What Is a Charley Horse?
Summit Orthopedics physical medicine and rehabilitation physician Daniel Probst, M.D., talks about why charley horses happen — and what to do about it.
It happens without warning, and it can happen at any time: when you are exercising, when you are sleeping, or when you are simply going about your day. Your calf suddenly seizes up, turning hard as a rock and hurting like crazy. If you’ve ever had one, you know that this description is referring to a charley horse. But what causes charley horses? More importantly, how can you stop them when they happen and prevent them from coming back?
What is a charley horse?
“A charley horse is a muscle spasm or a cramp in your lower leg, and it’s often acutely painful,” said Daniel Probst, M.D., a Summit Orthopedics physical medicine and rehabilitation (PM&R) specialist. “The muscle gets caught in a cycle of tight contraction, which causes pain.”
Doctors don’t know for sure what causes charley horses, and it varies from person to person. Historically charley horses were thought to be caused by electrolyte imbalances and dehydration. However, there is growing evidence that muscular fatigue and poor neuromuscular endurance can cause charley horses. Some medications or medical conditions can make charley horses more likely. They are also more common among athletes and pregnant women. In some cases, they may be caused by an imbalance of electrolytes in the body.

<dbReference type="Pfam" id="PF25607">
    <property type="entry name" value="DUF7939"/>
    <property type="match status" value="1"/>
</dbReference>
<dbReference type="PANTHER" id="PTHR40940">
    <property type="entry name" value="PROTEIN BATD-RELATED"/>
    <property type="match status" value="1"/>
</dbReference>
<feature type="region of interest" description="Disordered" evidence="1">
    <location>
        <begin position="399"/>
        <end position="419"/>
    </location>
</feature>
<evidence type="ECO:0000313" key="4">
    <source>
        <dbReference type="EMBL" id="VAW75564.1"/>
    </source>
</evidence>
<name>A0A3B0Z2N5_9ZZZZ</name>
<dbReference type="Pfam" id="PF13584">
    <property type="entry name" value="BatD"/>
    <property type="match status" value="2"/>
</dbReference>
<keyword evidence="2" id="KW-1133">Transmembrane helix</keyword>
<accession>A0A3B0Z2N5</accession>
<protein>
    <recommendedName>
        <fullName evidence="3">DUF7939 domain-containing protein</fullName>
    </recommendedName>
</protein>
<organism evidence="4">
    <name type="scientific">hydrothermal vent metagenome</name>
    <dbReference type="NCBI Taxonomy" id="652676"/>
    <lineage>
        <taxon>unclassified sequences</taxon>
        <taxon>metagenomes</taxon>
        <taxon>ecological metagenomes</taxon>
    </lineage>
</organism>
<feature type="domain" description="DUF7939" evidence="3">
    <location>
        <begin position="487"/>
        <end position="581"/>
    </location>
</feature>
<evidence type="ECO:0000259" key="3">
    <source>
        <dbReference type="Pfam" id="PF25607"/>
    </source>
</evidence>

How can you treat a charley horse?
Charley horses seem to happen out of the blue, and they stop just as abruptly. Research is continuing into which treatments work best for charley horses. In the meantime, here are a few ideas to try:
- Gentle stretch. “Try slowly and gently stretching the muscle while it is happening,” Dr. Probst said.
- Some charley horse sufferers help the muscle to break out of the cycle of spasm by massaging it.
- Use heat. Heat can soothe and relax muscles, which may provide relief for a charley horse.
- Improve muscle endurance. Delaying fatigue in muscles can help to prevent charley horses.
- Stay hydrated. Dehydration may play a role in the development of charley horses. Staying hydrated throughout the day can help prevent it from happening.
- Manage electrolyte levels. Taking an electrolyte supplement may help, but, Dr. Probst cautions, don’t start taking this or any supplement without first talking with your doctor.
Of course, leg cramps or calf pain can also be caused by other conditions. So if pain in your calves isn’t going away, it’s time to talk with your doctor.
Summit Orthopedics offers comprehensive sports medicine expertise
From Olympians to pro athletes to kids in youth sports and those that just want to be more active—Summit Orthopedics delivers expert care by fellowship-trained sports medicine physicians. If you are recently injured or concerned about ongoing pain, Summit Orthopedics sports medicine specialists have the expertise to evaluate your discomfort and develop a plan to quickly and safely help you get back to being active.
Start your journey to stronger, healthier athletic condition. Find your sports medicine expert, request an appointment online, or call us at (651) 968–5201 to schedule a sports medicine consultation.
More resources for you:
- Check out this morning exercise to avoid calf pain.
- Learn how to avoid developing foot problems.
- Find out how physical therapy can treat foot pain.
Daniel T. Probst, M.D., C.A.Q.
“As a sports medicine physician and active Minnesotan, I understand the importance of functioning at your highest level. I take a conservative approach to the treatment of orthopedic injuries focusing on personally tailored physical therapy, ultrasound diagnosis, and, if needed, injections. From competitive athletes and weekend warriors to those simply looking to lead a more active lifestyle, I work with my patients to help them achieve their goals.”
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